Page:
And I have no idea whether that's a shocker or what. Frankly, from this one episode, I got less of a handle on them as personalities than I did any of the other teams. I suppose it's a slight surprise since the whole Joe-and-Tara show was set up for us to provide a reason for the other teams to vote them out.

Here's my dilemma. I actually appreciate that the heart of B&tG; is a team competition. People who can forge a working bond and function effectively as a unit will succeed. I like reality shows where I can root for competence rather than simply sneer at failure. So there's something for the teams to do, to work on and make progress with, underlying all the silly tasks the contestants are asked to perform.

But the show is incorrigibly schizophrenic about its contestants and its premise. At every opportunity, it plays up the stereotypes — ditzy, bubble-headed women ("it's called a Jacuzzi, right?" "I don't know what kinds of screws there are — I know about the circle thing") and socially-impaired men ("negative copy! negative copy!"). The beauties make love to the camera while the geeks are denied the most basic makeup, hair, and wardrobe attention to make them as unattractive as possible. Why would I root for these cardboard cutouts for which the show has such obvious contempt?

It doesn't look like they've solved that problem in four and a half seasons since I last tuned in. In fact, if tonight's episode is any indication, the gulf between what the show thinks it's selling — an opportunity to feel superior to one's fellow man — and what its game format conveys — a chance to connect, grow, and learn about our common humanity — has only gotten wider.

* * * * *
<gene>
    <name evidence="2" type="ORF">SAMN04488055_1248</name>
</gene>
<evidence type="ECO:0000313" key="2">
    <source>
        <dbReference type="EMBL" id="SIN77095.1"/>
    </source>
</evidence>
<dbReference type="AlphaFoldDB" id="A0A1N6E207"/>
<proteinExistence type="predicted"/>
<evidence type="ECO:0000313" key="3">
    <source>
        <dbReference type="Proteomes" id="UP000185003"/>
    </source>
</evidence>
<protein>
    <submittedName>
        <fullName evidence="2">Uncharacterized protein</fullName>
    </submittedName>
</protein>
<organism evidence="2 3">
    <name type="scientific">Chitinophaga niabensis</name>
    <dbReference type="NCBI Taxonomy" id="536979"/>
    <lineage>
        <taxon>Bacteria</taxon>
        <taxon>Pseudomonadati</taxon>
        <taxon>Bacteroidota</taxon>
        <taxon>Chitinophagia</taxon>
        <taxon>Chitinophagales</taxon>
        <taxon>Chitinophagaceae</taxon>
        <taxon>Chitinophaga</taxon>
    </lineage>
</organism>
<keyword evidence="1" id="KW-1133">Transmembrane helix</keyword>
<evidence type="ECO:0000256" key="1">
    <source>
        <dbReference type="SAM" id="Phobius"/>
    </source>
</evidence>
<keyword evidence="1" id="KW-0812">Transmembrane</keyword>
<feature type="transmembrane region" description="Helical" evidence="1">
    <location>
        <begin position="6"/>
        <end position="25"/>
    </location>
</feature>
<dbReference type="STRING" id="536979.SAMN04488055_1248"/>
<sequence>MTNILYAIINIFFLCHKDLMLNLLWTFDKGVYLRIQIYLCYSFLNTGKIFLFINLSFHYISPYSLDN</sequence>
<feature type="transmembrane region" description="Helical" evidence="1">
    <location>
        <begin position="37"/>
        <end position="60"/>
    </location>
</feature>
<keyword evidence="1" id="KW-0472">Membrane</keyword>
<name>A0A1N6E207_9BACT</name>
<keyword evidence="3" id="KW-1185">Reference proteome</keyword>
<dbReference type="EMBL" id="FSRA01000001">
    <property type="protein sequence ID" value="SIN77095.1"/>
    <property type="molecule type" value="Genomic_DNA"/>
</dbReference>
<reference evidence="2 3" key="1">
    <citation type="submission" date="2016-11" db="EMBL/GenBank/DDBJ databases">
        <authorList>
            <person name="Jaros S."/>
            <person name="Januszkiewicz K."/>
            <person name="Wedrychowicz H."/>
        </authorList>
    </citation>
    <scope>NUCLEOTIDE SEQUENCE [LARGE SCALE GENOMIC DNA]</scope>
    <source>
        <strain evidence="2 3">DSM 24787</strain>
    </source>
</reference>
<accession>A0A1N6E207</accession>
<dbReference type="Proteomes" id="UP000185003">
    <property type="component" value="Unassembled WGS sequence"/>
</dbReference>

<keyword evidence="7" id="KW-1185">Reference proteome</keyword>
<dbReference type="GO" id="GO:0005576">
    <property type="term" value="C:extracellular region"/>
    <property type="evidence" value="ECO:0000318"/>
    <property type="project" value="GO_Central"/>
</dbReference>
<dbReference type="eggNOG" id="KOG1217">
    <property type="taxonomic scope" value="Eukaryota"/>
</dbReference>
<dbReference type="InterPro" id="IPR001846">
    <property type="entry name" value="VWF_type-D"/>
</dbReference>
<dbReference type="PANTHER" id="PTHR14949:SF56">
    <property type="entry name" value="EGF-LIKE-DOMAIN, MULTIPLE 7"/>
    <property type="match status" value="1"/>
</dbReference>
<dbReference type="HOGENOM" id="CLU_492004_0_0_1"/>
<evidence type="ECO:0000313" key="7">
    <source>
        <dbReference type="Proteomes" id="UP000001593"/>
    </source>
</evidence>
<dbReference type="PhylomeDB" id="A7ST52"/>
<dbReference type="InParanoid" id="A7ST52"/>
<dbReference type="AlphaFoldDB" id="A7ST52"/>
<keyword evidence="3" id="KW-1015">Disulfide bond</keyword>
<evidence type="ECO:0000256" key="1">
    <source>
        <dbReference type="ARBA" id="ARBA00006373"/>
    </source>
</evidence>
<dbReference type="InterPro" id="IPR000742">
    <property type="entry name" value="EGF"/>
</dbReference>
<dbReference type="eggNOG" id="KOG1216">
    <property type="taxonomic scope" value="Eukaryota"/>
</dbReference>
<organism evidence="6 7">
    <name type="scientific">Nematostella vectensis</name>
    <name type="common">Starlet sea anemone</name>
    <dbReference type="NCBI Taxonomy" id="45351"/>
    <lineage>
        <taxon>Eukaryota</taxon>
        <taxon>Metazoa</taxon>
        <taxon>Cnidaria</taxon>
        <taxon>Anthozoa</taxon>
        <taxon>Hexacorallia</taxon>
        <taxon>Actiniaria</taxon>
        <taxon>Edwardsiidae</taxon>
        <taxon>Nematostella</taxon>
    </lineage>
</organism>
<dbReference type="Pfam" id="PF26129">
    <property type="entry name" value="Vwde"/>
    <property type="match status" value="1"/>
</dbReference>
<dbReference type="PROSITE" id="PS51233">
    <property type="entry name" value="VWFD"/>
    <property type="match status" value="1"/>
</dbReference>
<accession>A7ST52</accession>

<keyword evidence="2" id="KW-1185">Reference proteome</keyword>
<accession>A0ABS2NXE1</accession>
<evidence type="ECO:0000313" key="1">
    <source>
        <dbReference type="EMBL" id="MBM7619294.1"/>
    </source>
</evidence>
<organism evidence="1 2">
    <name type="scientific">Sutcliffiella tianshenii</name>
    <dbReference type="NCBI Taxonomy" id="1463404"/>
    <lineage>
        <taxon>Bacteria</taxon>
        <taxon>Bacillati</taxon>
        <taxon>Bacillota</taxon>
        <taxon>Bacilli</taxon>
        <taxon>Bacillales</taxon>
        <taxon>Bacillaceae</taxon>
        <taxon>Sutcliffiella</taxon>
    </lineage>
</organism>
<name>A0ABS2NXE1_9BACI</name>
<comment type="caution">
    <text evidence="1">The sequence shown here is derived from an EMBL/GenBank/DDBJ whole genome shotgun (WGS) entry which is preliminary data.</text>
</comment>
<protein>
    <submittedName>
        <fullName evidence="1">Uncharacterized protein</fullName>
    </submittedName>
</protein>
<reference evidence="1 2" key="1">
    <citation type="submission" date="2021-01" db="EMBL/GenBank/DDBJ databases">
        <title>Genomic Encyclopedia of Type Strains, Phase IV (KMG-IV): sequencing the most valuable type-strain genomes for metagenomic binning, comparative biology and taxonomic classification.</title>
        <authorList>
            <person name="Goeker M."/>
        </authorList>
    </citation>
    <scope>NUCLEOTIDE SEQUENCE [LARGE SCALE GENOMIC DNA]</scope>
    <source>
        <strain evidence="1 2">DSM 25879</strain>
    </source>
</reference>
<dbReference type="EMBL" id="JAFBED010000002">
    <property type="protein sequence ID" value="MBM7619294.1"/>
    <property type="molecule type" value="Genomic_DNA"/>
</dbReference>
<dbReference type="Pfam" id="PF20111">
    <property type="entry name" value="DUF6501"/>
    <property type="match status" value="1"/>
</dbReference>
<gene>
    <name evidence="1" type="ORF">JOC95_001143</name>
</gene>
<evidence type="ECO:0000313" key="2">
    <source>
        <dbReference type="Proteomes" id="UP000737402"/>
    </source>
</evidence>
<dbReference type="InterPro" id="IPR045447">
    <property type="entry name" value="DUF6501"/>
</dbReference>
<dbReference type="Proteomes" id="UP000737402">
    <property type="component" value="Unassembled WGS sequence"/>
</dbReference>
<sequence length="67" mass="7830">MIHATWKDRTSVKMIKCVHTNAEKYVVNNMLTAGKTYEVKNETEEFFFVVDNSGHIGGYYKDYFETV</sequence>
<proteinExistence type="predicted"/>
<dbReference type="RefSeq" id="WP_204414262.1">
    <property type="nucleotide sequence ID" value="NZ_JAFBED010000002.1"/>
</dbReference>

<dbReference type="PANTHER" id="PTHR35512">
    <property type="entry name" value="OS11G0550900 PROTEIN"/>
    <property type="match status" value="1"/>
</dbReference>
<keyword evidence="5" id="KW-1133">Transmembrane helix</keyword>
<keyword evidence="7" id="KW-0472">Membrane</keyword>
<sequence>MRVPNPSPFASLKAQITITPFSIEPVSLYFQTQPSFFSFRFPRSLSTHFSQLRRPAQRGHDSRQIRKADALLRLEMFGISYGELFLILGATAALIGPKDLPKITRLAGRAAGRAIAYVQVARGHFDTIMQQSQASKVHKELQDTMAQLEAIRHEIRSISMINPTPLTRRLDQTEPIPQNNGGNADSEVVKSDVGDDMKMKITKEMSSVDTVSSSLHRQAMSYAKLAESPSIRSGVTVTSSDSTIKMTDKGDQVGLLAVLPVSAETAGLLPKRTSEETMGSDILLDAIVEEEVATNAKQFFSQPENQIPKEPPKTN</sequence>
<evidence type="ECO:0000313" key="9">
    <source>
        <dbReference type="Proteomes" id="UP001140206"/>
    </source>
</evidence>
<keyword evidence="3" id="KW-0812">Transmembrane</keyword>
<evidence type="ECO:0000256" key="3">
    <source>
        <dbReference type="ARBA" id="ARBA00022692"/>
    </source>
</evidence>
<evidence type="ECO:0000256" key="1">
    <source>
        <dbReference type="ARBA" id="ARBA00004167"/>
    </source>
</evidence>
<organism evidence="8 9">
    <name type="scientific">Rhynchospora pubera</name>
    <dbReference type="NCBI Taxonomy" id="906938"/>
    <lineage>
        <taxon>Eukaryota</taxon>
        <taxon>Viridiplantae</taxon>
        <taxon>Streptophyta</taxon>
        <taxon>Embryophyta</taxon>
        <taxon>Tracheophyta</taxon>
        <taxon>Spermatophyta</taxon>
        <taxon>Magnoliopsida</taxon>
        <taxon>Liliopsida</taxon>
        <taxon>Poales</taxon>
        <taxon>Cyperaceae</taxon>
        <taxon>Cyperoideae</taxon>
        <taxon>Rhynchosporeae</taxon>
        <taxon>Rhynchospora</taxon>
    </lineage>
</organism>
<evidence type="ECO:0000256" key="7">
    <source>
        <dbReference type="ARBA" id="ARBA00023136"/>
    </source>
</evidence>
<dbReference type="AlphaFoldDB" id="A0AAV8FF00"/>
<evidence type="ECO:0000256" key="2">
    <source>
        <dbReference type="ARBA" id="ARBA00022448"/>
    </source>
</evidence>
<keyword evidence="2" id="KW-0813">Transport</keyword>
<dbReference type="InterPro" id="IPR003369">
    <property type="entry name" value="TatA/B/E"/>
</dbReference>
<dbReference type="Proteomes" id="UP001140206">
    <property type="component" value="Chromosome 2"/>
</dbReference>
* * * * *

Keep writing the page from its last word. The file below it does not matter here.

Grade: B-

Stray observations:

- I liked Matt, with his coke-bottle glasses. Was he the one who said that the craziest thing he'd ever done involved a horse "nudg[ing] me with his nose"? But pardon my ignorance: what was with the undergarment he was wearing in the hot tub? I appeared to be a brace of some kind, but I couldn't find any reference to it on his MySpace page or in a quick internet search. Enlighten me — has it appeared before?

- It's comforting to me, in some strange way, that all the beauties come equipped with Uggs for their snow adventures.

- My favorite moment was when Chris signaled his determination to play a serious game by emphatically closing a slightly-open sliding-glass door.

- In my completely uninformed opinion, the elimination round-robing out by the campfire was lame. They should have done something more with their snow theme if they were going to do a Survivor-type vote-off. Maybe each team could have built snowmen representing the pair they were voting off.

- Allow me to conclude by saying that I hope my utter ignorance has not offended you unduly. Claire will be back next week.

Share This Story

Get our newsletter